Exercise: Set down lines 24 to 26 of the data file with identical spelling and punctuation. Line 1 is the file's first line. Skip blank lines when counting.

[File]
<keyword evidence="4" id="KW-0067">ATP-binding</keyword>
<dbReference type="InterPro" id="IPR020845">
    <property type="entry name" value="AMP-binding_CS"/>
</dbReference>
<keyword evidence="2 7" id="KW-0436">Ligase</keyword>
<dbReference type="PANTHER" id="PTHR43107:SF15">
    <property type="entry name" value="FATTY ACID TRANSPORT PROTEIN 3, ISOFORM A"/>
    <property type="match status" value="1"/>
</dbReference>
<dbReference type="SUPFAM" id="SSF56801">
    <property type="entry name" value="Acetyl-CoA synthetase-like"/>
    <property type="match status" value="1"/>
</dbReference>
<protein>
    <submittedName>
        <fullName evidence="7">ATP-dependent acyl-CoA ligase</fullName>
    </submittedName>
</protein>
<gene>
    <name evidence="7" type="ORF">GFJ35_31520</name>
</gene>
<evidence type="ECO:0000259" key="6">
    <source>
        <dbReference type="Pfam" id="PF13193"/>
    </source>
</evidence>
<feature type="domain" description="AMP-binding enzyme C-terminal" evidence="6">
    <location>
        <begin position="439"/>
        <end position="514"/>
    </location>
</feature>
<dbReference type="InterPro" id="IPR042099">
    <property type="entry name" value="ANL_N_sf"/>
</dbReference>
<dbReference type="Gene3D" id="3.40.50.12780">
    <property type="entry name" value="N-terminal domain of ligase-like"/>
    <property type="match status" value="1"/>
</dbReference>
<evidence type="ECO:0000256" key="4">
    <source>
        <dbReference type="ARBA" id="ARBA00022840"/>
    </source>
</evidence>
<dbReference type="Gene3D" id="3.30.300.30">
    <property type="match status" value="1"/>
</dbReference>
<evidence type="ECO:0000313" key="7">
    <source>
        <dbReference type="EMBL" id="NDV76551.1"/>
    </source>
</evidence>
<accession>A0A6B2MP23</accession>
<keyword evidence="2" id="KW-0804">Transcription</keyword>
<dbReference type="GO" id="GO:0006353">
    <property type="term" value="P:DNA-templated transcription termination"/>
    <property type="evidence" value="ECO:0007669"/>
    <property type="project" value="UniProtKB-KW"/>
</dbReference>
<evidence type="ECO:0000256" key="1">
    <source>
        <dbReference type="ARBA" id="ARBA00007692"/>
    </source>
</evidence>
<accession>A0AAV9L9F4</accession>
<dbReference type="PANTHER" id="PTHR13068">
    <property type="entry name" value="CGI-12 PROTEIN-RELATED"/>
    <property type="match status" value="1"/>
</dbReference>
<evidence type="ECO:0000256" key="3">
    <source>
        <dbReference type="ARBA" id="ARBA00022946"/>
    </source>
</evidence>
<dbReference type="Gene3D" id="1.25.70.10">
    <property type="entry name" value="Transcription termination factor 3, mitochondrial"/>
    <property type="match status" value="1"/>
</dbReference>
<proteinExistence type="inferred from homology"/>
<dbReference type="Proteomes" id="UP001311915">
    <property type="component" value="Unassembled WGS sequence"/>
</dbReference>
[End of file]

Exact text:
        <dbReference type="Pfam" id="PF13193"/>
    </source>
</evidence>